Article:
As we have previously described, a high-resolution MIOCT prototype device was developed to interface optically and mechanically with an ophthalmic operating microscope (Leica Microsystems, Heerbrugg, Switzerland).11 Briefly, a dichroic mirror allows folding of the MIOCT optical path into the surgical microscope above the objective lens to permit simultaneous imaging during surgical manipulations without altering the surgeon's view. At this insertion point, the OCT beam was expanded to the ideal width for high-resolution, diffraction-limited imaging of the retina. This prototype microscope-integrated scanner was coupled with a Bioptigen SDOCT imaging engine with a center wavelength of 865 nm and a spectrometer equipped to acquire images at a rate of 20,000 A-scans per second. The lateral resolution was 15 μm, and the field of view was 10 × 10 mm. The axial resolution was 5 μm and the depth range was 1.55 mm. 
Human Imaging
The Duke Health System institutional review board approved (IRB) this research protocol, which was also in accordance with the Declaration of Helsinki and all applicable Health Insurance Portability and Accountability Act regulations. A Data and Safety Monitoring Committee “plus” (which includes participants outside the institution) reviewed and approved the protocol and study progress. Informed consent was obtained per protocol from all patients participating in this study after discussing the nature and possible consequences of the study. The study is posted at clinicaltrials.gov #NCT01588041. Eligible patients were those undergoing retinal surgery (with CAT or PH), with the exclusion of eyes with corneal or media opacities that would potentially interfere with OCT imaging. 
Prior to the initiation of surgery, the MIOCT scanner was mounted onto the Leica surgical microscope. Optical and power cables were coursed along the microscope arm and ceiling to a computer workstation positioned to drive the MIOCT scanner and to receive the OCT image output. A dedicated member of the research team was assigned to operate the computer workstation. Optical power emitted from the OCT system was measured before and after all MIOCT imaging to ensure patient safety as per the IRB protocol.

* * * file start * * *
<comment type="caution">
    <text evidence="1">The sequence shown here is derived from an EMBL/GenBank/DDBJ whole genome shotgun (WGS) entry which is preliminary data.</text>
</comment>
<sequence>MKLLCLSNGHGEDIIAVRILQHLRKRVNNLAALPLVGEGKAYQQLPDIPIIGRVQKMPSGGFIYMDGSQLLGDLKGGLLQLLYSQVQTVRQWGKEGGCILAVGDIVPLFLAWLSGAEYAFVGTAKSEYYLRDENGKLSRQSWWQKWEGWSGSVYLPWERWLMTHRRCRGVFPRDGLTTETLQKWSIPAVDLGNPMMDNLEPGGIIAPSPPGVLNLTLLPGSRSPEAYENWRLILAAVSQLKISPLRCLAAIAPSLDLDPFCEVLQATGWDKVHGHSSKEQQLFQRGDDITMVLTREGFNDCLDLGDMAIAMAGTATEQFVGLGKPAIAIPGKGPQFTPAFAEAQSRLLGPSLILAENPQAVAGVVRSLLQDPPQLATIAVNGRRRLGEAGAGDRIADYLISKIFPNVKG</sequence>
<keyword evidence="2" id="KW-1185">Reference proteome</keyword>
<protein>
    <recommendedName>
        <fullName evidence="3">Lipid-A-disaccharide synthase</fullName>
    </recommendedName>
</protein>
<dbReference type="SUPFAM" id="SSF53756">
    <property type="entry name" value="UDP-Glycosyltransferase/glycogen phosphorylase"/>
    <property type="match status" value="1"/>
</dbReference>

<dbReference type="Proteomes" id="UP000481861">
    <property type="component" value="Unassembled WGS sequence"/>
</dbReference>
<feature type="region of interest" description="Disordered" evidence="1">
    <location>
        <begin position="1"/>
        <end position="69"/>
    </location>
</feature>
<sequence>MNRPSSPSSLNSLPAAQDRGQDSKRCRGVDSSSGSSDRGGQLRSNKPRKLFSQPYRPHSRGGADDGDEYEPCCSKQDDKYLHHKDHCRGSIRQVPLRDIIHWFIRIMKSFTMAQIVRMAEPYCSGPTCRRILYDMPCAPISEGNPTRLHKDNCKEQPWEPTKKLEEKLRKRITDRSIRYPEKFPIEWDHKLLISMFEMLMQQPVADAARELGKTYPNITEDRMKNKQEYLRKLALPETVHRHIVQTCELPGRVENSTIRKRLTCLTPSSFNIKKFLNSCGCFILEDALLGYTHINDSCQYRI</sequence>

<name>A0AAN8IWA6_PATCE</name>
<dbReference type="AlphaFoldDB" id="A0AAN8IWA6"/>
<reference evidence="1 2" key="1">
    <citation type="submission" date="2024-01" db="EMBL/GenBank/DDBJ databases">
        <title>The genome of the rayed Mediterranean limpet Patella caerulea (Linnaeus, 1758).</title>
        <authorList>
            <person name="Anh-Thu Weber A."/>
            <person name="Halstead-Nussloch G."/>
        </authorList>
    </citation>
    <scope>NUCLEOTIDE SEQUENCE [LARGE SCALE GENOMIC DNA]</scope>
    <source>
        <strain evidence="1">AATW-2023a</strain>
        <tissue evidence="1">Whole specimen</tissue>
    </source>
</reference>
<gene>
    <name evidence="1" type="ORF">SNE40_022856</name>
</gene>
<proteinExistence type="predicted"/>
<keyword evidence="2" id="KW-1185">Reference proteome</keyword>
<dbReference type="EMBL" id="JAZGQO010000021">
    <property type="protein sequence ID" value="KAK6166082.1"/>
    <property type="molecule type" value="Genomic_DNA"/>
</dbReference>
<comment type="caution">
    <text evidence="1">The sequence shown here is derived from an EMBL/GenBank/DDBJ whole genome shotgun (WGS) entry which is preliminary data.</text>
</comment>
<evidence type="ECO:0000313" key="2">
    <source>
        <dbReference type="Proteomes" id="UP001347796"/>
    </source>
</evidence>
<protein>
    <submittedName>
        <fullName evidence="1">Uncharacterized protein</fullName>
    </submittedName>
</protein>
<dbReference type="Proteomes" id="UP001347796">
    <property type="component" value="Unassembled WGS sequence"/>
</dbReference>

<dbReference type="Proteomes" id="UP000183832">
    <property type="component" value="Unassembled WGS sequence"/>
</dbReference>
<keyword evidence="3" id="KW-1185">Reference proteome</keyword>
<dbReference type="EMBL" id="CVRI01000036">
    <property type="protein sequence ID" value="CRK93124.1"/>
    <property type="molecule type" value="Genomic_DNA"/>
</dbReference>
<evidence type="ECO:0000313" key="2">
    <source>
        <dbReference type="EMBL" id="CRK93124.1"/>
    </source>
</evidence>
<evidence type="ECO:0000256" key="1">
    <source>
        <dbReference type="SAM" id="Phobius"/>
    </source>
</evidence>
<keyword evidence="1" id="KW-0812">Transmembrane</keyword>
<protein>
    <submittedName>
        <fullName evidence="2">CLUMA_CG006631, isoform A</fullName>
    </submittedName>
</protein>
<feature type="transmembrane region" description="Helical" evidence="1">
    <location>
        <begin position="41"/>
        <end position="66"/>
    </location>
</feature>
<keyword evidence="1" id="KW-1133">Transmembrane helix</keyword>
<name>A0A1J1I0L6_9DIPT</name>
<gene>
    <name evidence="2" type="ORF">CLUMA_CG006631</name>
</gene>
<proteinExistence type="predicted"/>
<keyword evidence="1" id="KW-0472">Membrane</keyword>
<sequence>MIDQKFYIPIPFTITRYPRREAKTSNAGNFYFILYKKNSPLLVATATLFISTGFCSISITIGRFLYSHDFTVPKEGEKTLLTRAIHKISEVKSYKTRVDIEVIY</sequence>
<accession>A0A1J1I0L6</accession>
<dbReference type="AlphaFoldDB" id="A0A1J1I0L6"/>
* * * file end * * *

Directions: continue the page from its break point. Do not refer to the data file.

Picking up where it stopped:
MIOCT imaging was performed by first positioning the MIOCT-equipped microscope to center the surgical view over the pupil. The MIOCT scanner was engineered to scan the OCT beam concentrically with the viewing axis of the microscope, and MIOCT alignment was obtained as the surgeon oriented the globe at the start of surgery for optimal focus at the surgeon's standard view. Once the surgeon was in focus for retinal work, the research team fine-tuned the alignment and focus of the OCT beam and the reference arm position. 
All imaging was performed in the operating room on eyes undergoing macular surgery performed by two surgeons (CAT and PH). Standard three-port 25-gauge pars plana vitrectomy was performed. As is the standard surgical practice pattern by these surgeons, indocyanine green (ICG)-assisted peeling of the internal limiting membrane (ILM) was performed for all cases of epiretinal membrane (ERM), vitreomacular traction (VMT), and full-thickness macular hole (FTMH). Images were obtained with the patient supine on the surgical bed using both MIOCT and HHOCT, both of which were performed under sterile conditions with the patient fully draped and the lid speculum in place. Initial imaging with HHOCT was performed prior to incision as previously described.1 Initial MIOCT imaging was performed following placement of surgical cannulas and optimal alignment of the surgeon's view of the macula, as visualized through the surgical microscope with a Binocular Indirect Ocular Microscope (BIOM; Oculus Inc., Port St. Lucie, FL) wide-angle noncontact viewing system and an endoilluminating light source.